Angioedema (overview) T78.3

Author: Prof. Dr. med. Peter Altmeyer

Co-Autor: Hadrian Tran

All authors of this article

Last updated on: 20.10.2022

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Synonym(s)

AE; Angioedema; Angioneurotic edema; Bannister's disease; Circumscribed skin edema; Edema angioneurotic; giant urticaria Milton; Idiopathic Quincke's edema; Oedema cutis circumscriptum acutum; Quincke's edema; Quincke's edema idiopathic; Quincke's edema sporadic; Skin edema acute circumscribed; Skin edema circumscribed; sporadic Quincke's edema; urtica mollis; Urticaria gigantea; Urticaria profunda

History
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Marcello Donati 1586; Milton 1876; Heinrich Irenäus Quincke 1882; Dinkelacker 1882; William Osler 1888. Heinrich Irenäus Quincke was certainly not the real first describer of angioedema in 1882. That honor belongs to the great Italian physician Marcello Donati (not to be confused with Mario Donati the great Italian surgeon, also born in Mantua, who taught us, the back stitch suture known to all), who described angioedema exactly 466 years ago in "De medica historia mirabili" an extensive collection of clinical cases and personal anatomical observations, a kind of compilation of extensive clinical case histories. Marcello Donati began his medical studies in Mantua under Francesco Facini, physician to Duke Guglielmo Gonzaga, as a teacher. He later continued it in Padua, where he graduated July 17, 1560. At this university, within a few years, from 1543 to 1546, the demonstration method was introduced in anatomy, botany and clinic, and the foundations of modern epidemiology and pathology were laid. Among other things, Donati was the first to describe ventricular ulcer in a corpse and precisely angioedema. Whether Heinrich Irenäus Quincke knew this literature, we do not know.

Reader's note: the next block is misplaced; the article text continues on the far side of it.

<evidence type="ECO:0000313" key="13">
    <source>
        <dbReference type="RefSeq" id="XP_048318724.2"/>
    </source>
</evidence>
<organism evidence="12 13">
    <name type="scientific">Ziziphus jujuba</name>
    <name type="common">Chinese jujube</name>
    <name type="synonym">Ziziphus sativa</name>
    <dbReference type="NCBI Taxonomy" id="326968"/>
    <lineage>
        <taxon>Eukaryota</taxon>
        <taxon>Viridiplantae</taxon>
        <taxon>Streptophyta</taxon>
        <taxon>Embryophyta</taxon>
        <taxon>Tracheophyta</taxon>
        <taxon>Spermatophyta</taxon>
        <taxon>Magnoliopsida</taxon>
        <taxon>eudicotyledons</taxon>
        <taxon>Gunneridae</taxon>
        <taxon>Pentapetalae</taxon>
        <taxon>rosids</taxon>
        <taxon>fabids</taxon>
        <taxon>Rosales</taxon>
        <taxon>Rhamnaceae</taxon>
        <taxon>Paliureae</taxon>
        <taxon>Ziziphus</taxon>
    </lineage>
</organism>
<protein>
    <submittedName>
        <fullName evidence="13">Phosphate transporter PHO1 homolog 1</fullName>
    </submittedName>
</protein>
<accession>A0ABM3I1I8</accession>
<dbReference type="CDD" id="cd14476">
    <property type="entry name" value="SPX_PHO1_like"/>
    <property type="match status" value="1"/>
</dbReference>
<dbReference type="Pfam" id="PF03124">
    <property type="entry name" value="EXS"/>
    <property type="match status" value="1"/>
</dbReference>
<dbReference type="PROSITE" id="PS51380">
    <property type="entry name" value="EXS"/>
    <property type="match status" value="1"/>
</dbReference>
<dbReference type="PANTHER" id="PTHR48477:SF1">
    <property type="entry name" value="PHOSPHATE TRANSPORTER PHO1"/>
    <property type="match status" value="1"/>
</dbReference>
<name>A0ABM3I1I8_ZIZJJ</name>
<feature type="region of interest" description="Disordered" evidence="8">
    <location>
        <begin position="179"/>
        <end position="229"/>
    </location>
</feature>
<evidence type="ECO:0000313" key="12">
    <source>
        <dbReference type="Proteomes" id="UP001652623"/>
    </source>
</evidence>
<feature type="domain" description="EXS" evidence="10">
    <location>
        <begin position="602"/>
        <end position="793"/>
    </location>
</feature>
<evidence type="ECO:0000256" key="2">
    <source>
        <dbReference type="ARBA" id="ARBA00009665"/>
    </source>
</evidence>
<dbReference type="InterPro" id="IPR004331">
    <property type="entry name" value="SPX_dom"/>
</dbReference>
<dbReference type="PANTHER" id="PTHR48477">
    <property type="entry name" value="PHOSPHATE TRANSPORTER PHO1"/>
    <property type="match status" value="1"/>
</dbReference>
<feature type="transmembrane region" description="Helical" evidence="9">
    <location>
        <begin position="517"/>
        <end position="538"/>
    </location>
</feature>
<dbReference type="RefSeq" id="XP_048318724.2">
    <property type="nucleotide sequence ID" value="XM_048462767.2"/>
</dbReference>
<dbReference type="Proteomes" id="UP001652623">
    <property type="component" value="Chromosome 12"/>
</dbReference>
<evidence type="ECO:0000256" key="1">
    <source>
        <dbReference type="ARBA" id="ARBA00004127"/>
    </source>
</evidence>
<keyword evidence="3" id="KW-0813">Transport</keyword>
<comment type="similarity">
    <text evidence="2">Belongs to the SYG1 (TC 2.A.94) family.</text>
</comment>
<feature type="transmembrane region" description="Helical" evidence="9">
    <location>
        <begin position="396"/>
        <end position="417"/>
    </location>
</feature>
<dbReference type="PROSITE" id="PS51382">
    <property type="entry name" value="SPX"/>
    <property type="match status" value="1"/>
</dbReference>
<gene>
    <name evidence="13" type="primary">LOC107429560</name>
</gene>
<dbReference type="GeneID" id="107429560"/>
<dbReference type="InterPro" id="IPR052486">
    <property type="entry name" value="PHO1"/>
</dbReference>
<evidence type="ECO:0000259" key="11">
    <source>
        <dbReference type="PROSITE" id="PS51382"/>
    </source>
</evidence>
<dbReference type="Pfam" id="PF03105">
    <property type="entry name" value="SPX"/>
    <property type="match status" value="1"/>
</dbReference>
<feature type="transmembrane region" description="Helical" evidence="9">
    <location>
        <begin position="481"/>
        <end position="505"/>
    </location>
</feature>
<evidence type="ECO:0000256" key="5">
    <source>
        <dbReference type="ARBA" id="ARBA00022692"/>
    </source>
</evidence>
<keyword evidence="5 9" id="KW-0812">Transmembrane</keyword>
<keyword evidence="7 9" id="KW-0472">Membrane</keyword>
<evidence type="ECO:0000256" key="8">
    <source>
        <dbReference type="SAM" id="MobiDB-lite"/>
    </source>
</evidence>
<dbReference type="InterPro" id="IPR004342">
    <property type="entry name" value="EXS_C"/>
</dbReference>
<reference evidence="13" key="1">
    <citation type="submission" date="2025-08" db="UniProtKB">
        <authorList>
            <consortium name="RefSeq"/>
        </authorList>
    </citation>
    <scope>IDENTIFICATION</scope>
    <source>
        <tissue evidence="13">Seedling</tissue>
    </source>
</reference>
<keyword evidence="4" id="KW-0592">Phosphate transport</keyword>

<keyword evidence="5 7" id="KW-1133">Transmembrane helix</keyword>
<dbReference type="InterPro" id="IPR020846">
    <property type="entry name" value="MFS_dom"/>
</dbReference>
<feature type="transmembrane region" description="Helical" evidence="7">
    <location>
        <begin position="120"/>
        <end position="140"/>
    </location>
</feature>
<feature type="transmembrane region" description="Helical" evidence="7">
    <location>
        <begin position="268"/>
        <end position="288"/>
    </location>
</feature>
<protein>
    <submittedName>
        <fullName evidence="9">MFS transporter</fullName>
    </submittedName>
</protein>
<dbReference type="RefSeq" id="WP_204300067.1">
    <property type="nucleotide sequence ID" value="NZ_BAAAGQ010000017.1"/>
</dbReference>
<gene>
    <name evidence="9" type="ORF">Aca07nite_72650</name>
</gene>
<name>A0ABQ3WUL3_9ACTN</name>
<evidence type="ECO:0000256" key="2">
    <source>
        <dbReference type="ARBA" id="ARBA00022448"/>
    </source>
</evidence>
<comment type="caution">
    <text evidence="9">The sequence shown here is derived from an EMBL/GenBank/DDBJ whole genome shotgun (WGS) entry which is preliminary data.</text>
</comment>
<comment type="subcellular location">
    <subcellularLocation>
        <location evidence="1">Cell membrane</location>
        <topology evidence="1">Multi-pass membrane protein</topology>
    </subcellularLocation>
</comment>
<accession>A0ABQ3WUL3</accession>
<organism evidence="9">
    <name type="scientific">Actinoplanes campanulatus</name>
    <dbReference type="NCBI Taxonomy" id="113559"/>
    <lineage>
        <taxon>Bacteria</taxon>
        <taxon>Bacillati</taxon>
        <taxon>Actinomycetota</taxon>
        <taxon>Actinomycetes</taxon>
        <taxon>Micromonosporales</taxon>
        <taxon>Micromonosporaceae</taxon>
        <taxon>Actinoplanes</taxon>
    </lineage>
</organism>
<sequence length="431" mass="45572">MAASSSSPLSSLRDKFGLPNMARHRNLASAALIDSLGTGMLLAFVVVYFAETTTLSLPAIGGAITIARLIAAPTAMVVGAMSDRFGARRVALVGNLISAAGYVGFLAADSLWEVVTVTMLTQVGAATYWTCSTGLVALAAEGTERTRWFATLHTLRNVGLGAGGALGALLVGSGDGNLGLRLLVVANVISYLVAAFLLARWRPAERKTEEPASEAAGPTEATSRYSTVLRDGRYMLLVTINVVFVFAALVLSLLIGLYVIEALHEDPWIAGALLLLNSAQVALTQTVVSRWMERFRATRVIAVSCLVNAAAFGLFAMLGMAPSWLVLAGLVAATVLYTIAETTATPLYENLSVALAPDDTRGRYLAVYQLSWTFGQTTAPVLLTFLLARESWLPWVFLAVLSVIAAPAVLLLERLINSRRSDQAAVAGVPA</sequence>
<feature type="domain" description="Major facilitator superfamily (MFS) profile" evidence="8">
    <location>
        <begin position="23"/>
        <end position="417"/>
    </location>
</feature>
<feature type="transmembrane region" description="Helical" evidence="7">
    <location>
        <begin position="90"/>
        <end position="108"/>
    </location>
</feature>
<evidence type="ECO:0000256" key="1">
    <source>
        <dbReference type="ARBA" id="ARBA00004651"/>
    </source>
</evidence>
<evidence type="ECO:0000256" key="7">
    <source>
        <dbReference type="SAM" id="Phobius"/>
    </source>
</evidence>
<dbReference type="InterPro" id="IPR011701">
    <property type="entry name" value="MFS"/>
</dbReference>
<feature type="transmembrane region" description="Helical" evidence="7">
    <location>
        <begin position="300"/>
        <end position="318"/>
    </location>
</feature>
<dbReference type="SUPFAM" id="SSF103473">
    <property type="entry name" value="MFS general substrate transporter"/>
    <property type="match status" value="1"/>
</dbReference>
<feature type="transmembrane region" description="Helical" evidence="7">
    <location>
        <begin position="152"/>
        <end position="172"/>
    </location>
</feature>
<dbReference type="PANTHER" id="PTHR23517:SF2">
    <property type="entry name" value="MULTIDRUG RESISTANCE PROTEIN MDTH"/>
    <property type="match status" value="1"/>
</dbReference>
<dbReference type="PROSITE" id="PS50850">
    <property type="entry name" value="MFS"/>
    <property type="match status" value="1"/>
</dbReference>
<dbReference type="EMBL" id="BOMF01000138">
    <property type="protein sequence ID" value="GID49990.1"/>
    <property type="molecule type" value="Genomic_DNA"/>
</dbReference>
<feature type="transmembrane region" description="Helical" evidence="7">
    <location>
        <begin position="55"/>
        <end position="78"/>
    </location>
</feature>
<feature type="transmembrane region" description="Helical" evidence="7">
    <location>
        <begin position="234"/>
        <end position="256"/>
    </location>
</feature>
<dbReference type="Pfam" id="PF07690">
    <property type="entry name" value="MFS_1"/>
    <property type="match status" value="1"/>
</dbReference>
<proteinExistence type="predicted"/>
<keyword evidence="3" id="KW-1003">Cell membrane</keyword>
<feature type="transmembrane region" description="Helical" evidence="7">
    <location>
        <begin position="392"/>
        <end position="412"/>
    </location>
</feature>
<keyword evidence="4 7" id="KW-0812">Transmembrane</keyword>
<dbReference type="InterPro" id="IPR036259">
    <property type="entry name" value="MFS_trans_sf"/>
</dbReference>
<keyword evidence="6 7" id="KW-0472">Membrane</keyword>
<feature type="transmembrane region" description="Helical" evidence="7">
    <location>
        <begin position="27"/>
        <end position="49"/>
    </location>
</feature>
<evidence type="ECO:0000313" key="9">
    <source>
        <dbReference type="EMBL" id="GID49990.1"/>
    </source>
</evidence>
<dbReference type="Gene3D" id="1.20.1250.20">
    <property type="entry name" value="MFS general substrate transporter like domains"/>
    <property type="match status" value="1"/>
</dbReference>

Quincke was born in 1842 in Frankfurt/Oder into a medical family. He began studying medicine at the age of 16, first in Berlin and later in Würzburg and Heidelberg. In 1863 he received his doctorate in Berlin and passed the medical state examination there in 1864. After an extended educational trip that took him to Vienna, Paris and London, and a brief period of surgical work, he began internal medicine training at the Charité in Berlin at the age of 26 under Friedrich Theodor von Frerichs, with whom he also habilitated in 1870.

Definition
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Polyätiologic, acute, single or irregular recurrent, 1-7 day persistent, hereditary or acquired, painful or burning, swelling (edema) of the cutis/subcutis and/or the mucosa/submucosa. Life threatening swellings of the pharynx and/or the larynx can be fatal. Facial swellings are particularly conspicuous as they lead to considerable disfigurement (see also angioedema of the head and neck region).

Classification
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Based on different pathomechanisms, angioedema is basically divided into:

Histamine-mediated angioedema without C1-INH deficiency (T78.3):

Hereditary angioedema(C1-INH-HAE/Kinin-mediated angioedema/mutations in SERPING1 gene).

  • HAE type I: Angioedema hereditary mutation in SERPING1/ most common form (85% of cases). One normal and one null allele of the structural gene are present. Autosomal dominant inheritance. Synthesis of C1 esterase inhibitor is decreased, its turnover increased.
  • HAE type II: Angioedema hereditary mutation in serping1/ Occurs in approximately 15% of cases. Functionally inactive C1-INH at normal concentration in plasma; functionally active C1-INH at decreased concentration.

Hereditary angioedema(nC1-INH-HAE/nodetectable mutation in SERPING1 gene. HAEs with normal C1-INH. Normal C1-INH concentration and function).

Acquired bradykinin-mediated angioedema with C1-INH deficiency (AAE):